New Zealand secures Hobbits and Middle-earth
28 Oct 2010
The Hobbit will stay home in Middle-earth after a deal that confirms Sir Peter Jackson’s much-awaited prequel to 'The Lord of the Rings' is to be filmed in New Zealand.
Two days of negotiations between the NZ government and Warner Bros executives have confirmed New Zealand as the location for filming the two-part Hobbit films - the biggest movie franchise in the world, ever.
NZ Prime Minister John Key says the deal will benefit the country’s film industry and tourism, and keeps New Zealand on the stage as "a great place to make movies".
The agreement requires a change to labour laws regarding contract film workers and will cost more, but Mr Key said New Zealand could not afford to lose the shoot.
New Zealand’s alpine peaks, rain forests and wilderness provided the dramatic backdrop of Jackson’s ‘Lord of the Rings’ film trilogy and losing the two-part prequel would have been a blow for the economy, Key said.
Keeping the NZ$670 million project in New Zealand will create thousands of jobs as well as tourism opportunities and international exposure.
New Zealand has also secured the world première for one of the movies, and Sir Peter Jackson will work on material promoting NZ as a tourism destination. The material will be included in DVDs and digital products for The Hobbit, which is expected to reach an international audience of tens of millions.
The total cost to the New Zealand government, including tax rebates and the marketing credit, is estimated at nearly NZ$100 million, but Mr Key said it made financial sense because of the marketing opportunities for New Zealand tourism.
Great news for NZ
Filming of The Hobbit in New Zealand was great news for New Zealand and New Zealand’s tourism industry, according to Tourism New Zealand's public affairs manager Suzanne Carter.
Like ‘Lord of the Rings’, The Hobbit provided another great opportunity to promote New Zealand to the world in a unique way and to raise awareness of New Zealand as a visitor destination, she said.
"From a tourism perspective the flow-on effects of these films reach communities across the country with visitors coming to enjoy our unique scenery and lifestyle and using our tourism services as they travel.
"People are still travelling to New Zealand today because of the exposure gained through the ‘Lord of the Rings’ trilogy and The Hobbit will provide another much-needed boost to our billion dollar tourism industry," Carter said.
A number of specific ‘Lord of the Rings’ tours continue to attract scores of tourists to New Zealand - offering fans the chance to travel down Hobbit paths, hand-make their own 'One Ring', and handle replica swords, flags and helmets.
Though work was already underway, a spokesman for Sir Peter Jackson said the events of recent weeks had put pre-production for The Hobbit behind by five weeks.
The movie was given the green light by Hollywood earlier this month.
Sir Peter Jackson will direct the two-part movie story which will be shot in 3D. Filming is scheduled to start in February 2011, with the installments expected to hit cinemas in December 2012 and 2013.
Mark Hadlow and Peter Hambleton, New Zealand actors who have been cast as dwarves in The Hobbit, were "delighted" to hear the movie would be shot in New Zealand.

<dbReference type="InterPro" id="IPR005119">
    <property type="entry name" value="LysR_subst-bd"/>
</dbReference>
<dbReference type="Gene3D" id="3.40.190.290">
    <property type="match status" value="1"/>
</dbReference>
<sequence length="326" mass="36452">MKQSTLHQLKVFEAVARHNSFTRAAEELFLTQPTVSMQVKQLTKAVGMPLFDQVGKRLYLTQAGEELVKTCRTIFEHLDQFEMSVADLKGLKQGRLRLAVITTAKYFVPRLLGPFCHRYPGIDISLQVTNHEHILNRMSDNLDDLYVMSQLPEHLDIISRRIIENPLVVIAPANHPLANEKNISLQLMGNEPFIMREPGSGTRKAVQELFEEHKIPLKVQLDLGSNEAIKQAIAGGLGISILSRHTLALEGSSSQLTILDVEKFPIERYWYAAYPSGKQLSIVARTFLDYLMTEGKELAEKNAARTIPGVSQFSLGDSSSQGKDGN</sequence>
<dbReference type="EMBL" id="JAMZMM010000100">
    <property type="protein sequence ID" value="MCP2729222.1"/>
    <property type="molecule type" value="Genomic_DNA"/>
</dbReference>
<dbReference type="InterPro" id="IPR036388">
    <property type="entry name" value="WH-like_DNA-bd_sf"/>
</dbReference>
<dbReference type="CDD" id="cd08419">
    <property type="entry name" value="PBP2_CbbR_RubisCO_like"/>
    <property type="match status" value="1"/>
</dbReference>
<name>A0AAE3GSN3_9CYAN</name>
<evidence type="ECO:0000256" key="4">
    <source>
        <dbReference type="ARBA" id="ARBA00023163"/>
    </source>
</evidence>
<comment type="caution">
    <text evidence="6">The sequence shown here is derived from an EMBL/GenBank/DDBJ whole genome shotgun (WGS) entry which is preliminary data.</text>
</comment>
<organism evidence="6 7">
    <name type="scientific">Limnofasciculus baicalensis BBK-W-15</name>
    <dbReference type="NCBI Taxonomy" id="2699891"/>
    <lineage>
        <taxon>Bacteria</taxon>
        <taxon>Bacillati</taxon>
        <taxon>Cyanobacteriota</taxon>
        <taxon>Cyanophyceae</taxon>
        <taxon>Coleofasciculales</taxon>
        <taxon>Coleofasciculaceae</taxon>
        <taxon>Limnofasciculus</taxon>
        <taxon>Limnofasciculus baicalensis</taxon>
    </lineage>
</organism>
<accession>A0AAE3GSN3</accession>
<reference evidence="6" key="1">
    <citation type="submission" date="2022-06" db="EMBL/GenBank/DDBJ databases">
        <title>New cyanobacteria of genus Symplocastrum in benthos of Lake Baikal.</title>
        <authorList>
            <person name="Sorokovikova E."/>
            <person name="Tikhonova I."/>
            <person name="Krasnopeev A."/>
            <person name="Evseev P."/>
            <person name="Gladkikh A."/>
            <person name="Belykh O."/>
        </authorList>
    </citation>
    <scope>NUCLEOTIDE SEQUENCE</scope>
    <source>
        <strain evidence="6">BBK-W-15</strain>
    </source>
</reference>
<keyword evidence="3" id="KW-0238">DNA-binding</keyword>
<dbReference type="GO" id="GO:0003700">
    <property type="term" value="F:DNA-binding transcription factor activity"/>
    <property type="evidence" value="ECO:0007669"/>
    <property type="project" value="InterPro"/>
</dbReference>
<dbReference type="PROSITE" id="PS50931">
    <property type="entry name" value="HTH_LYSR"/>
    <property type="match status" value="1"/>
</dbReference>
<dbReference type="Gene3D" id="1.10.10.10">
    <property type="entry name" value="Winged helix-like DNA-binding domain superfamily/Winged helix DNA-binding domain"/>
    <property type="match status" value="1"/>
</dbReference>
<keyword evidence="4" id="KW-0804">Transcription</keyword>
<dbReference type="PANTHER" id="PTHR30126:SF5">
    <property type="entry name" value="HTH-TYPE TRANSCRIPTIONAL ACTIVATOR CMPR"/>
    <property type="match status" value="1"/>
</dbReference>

"The most important thing to come out of it is that these two films are now going to be shot in New Zealand. That will have a positive impact," said Hadlow.
Hambleton said it was a "massive" thing for the country.
"It's great for New Zealand, let's look forward to making great movies and get on with it," Hambleton said.
Weta Workshop co-founder Sir Richard Taylor said the news The Hobbit would be filmed here marked a "wonderful day for the New Zealand film industry".
"To the Hon John Key, Warners, Peter [Jackson], Fran [Walsh] and Philippa [Boyens] - thank you!"
Jackson has co-written The Hobbit screenplays with his partner Fran Walsh, New Zealander Phillipa Boyens, and Mexican director Guillermo del Toro, who was originally set to direct the movies.
The films will be produced by Jackson, Fran Walsh and Carolynne Cunningham with Boyens as co-producer, and Ken Kamins as executive producer.
The Hobbit is being co-produced by New Line Cinema and MGM, with New Line managing production, Warner Bros Pictures handling domestic distribution and MGM distributing internationally.
Background: Hobbiton - Matamata, New Zealand
Meanwhile, according to the Waikato Times newspaper, locals in the little Waikato town of Matamata are celebrating the news that they’re still the centre of 'the shire'.
Matamata Piako Mayor Hugh Vercoe said the announcement was ''wonderful news'' for the town that hosted the Hobbiton film set for the ‘Lord of the Rings’ movies.
Already top of the itinerary for LOTR fans, the Hobbiton film set - with its 37 Hobbit homes and rolling green pastures - has been undergoing extensive development in preparation for location work on The Hobbit.
The working sheep and beef farm, which was discovered by Sir Peter Jackson’s film location scouts in 1998, was the scene of three months filming for the ‘Lord of the Rings’ trilogy.
Some Hobbit holes and structures were preserved after production was completed, and the movie set has since become a thriving tourist attraction that attracts more than 20,000 visitors annually.
Hobbiton Movie Set and Farm Tours managing director Russell Alexander says it’s business as usual at the farm.
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